Is hell-fire preaching, good or bad?
The belief that we need to speak very gently to people about their sinful state has become very popular. It is true that most people are repelled by an in-your-face "turn or burn" message. However, some of the most successful salvation efforts have been ones full of fire and brimstone.
Jonathan Edwards won many sinners to the kingdom of God with his sermon, "Sinners in the Hands of an Angry God." The prophet Jonah started one of the greatest revivals recorded in the Bible by simply warning the people of Nineveh that God was going to overthrow their city.
"So Jonah arose, and went unto Nineveh, according to the word of the LORD. Now Nineveh was an exceeding great city of three days' journey. And Jonah began to enter into the city a day's journey, and he cried, and said, yet forty days, and Nineveh shall be overthrown. So the people of Nineveh believed God, and proclaimed a fast, and put on sackcloth, from the greatest of them even to the least of them" (Jonah 3:3-5).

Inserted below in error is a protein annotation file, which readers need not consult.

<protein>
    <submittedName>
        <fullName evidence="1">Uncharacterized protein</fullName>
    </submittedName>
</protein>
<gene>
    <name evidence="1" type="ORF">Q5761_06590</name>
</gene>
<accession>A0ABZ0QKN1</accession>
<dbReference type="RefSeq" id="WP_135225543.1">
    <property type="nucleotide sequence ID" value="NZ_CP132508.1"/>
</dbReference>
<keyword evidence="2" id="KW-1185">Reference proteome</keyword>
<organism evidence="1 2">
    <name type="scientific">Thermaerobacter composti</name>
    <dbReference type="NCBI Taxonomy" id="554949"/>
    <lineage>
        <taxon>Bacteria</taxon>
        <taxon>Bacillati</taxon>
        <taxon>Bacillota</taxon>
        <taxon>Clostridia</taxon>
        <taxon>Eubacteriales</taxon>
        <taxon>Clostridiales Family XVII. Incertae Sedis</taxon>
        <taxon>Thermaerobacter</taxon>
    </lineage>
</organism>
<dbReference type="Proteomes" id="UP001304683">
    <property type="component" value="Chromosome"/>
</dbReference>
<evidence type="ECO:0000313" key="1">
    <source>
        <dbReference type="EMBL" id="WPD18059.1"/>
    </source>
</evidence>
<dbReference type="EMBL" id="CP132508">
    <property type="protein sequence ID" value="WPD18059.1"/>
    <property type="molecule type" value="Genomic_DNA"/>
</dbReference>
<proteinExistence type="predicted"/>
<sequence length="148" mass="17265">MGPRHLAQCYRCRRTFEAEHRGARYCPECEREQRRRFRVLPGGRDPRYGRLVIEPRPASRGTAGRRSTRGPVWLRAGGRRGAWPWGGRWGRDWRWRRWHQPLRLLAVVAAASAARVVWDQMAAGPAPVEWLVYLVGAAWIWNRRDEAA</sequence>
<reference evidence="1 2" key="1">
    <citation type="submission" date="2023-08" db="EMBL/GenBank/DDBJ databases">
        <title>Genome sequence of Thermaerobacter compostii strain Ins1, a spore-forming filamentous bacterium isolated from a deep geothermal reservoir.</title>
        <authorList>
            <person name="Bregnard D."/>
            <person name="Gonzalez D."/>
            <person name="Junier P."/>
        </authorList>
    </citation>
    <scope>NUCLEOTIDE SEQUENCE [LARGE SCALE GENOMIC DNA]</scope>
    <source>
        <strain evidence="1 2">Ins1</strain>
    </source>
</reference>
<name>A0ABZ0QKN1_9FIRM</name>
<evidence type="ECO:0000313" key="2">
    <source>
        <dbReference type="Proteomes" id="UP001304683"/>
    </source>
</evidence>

The advantage of hell-fire preaching is that it gets to the heart of the problem. People need to know that they are already under a sentence of condemnation to hell, that we are all sinners. The love option is a good way to connect with people, but at some point they need to be confronted with the truth. This can be done in a loving, concerned and kind way without watering down the facts.